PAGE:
FIONNA INWARD ALLEN
Blackberry Picking: a monologue
“I’d just left her. She was in a good mood. She said she was going up the back garden to check if there were any new buds on the brambles.
When we were kids we used to go for walks, out the garden, over the railway tracks, pick blackberries. I don’t believe it was suicide. Mind you, what child thinks their own mother would leave them? She was just fine the hour before. The police recorded it as a suicide but I still don’t believe it.
My brother was there when the police turned up. They had to physically restrain him from running out to see the body on the tracks. It was my sister who called me. She said, “You haven’t heard have you? Mum’s dead.” We raced over to the farm. They hadn’t moved the body yet.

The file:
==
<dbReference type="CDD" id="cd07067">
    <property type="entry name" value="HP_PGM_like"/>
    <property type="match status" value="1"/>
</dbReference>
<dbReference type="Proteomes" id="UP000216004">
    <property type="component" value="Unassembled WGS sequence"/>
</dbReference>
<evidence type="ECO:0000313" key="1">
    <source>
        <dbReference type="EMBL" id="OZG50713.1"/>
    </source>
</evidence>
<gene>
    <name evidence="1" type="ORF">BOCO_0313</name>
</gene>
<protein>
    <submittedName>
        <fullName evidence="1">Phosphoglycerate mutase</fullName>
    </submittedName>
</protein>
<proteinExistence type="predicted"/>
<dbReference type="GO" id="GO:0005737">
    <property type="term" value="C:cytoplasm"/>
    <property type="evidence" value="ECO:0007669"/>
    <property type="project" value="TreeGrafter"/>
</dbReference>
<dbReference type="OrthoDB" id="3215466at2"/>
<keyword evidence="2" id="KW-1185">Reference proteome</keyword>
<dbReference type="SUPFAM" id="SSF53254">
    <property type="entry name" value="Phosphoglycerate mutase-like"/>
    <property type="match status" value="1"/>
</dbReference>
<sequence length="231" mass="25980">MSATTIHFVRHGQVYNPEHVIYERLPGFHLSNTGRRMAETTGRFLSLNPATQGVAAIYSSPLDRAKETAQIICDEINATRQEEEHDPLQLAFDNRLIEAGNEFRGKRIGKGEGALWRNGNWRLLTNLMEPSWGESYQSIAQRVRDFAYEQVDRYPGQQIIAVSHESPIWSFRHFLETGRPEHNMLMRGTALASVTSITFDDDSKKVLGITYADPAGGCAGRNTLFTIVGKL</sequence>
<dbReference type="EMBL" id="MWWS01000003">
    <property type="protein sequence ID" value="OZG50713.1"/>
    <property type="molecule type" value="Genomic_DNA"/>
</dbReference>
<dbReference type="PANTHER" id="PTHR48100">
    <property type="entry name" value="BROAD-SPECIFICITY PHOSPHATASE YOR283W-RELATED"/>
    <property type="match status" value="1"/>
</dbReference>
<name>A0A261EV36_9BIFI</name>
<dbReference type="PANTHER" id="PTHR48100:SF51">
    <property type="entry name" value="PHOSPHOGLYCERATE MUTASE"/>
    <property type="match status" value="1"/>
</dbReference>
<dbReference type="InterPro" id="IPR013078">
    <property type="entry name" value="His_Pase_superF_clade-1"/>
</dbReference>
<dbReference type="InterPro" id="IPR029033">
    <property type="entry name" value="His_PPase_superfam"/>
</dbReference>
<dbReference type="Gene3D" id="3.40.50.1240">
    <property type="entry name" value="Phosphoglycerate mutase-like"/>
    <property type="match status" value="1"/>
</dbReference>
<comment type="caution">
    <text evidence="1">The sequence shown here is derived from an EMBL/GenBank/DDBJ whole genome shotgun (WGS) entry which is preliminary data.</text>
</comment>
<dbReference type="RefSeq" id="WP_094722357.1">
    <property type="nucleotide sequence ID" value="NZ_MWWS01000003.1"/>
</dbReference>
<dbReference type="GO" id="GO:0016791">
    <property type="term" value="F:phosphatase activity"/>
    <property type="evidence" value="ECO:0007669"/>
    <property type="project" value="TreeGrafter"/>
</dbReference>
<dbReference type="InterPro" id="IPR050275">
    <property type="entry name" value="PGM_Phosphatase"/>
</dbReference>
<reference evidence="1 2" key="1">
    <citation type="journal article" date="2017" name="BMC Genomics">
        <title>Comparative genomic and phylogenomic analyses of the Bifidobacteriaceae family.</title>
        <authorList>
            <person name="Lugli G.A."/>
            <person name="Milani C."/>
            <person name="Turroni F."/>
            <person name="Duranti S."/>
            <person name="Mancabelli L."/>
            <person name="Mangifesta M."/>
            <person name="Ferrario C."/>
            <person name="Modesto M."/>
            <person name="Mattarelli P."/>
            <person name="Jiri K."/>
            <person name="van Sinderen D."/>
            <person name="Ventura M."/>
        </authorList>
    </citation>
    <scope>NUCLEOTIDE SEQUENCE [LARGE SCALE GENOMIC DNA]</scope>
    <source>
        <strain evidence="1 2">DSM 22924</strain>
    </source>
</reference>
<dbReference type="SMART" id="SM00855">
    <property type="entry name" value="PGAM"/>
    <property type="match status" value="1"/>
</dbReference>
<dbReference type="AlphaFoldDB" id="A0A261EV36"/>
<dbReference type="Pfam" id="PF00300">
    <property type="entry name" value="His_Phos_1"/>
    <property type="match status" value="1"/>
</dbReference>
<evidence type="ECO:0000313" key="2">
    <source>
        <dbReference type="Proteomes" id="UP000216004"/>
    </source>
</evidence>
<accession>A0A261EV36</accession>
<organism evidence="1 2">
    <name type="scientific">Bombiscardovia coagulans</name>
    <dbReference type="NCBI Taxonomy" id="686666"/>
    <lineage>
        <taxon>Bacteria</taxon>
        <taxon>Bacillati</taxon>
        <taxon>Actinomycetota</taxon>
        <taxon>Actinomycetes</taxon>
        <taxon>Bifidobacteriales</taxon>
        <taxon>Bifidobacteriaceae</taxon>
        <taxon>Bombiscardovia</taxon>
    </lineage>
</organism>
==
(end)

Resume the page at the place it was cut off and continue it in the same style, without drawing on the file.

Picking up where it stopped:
Dad was out. We had to call him, tell him to come home but he was driving so we didn’t tell him she was dead. We just said, “It’s about Mum.” I think he thought she’d fallen down the stairs or something. She used to race up and down those stairs. He used to say to her “One of these days...”
They had to cut some fingers off to remove her rings. Her wedding ring was completely flattened. They said “we’ve found one of her earrings as well” and I asked “what about the other one?” They didn’t have an answer to that.
They didn’t do a very good job of removing the body. There were still bits of her on the track. I said to my Peter, “I wonder what was in the coffin?” I think about that a lot. I know you shouldn’t imagine it but you can’t help it can you?”